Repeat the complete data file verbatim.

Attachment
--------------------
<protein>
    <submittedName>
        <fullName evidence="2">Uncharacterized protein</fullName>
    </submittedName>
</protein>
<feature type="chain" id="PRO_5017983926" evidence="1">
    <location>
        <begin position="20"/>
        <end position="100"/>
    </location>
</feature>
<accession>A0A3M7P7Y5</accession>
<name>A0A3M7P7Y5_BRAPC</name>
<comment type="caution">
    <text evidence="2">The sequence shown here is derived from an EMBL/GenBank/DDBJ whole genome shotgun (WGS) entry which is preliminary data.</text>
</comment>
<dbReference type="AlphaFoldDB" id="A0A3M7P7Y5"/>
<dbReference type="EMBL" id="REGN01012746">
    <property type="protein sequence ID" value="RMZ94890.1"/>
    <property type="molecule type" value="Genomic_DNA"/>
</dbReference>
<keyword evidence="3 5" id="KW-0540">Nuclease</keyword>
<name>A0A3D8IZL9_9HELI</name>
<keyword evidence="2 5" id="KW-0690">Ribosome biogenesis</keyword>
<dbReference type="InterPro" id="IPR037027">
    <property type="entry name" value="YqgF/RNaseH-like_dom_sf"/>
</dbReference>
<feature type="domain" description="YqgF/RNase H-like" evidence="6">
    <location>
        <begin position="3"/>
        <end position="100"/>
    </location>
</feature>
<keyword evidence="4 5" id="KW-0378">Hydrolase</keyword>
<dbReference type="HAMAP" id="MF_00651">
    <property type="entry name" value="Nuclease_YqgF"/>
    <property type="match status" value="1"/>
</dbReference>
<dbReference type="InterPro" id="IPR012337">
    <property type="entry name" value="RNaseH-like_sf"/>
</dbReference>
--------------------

<protein>
    <submittedName>
        <fullName evidence="2">Uncharacterized protein</fullName>
    </submittedName>
</protein>
<feature type="chain" id="PRO_5017983926" evidence="1">
    <location>
        <begin position="20"/>
        <end position="100"/>
    </location>
</feature>
<accession>A0A3M7P7Y5</accession>
<name>A0A3M7P7Y5_BRAPC</name>
<comment type="caution">
    <text evidence="2">The sequence shown here is derived from an EMBL/GenBank/DDBJ whole genome shotgun (WGS) entry which is preliminary data.</text>
</comment>
<dbReference type="AlphaFoldDB" id="A0A3M7P7Y5"/>
<dbReference type="EMBL" id="REGN01012746">
    <property type="protein sequence ID" value="RMZ94890.1"/>
    <property type="molecule type" value="Genomic_DNA"/>
</dbReference>
<keyword evidence="3 5" id="KW-0540">Nuclease</keyword>
<name>A0A3D8IZL9_9HELI</name>
<keyword evidence="2 5" id="KW-0690">Ribosome biogenesis</keyword>
<dbReference type="InterPro" id="IPR037027">
    <property type="entry name" value="YqgF/RNaseH-like_dom_sf"/>
</dbReference>
<feature type="domain" description="YqgF/RNase H-like" evidence="6">
    <location>
        <begin position="3"/>
        <end position="100"/>
    </location>
</feature>
<keyword evidence="4 5" id="KW-0378">Hydrolase</keyword>
<dbReference type="HAMAP" id="MF_00651">
    <property type="entry name" value="Nuclease_YqgF"/>
    <property type="match status" value="1"/>
</dbReference>
<dbReference type="InterPro" id="IPR012337">
    <property type="entry name" value="RNaseH-like_sf"/>
</dbReference>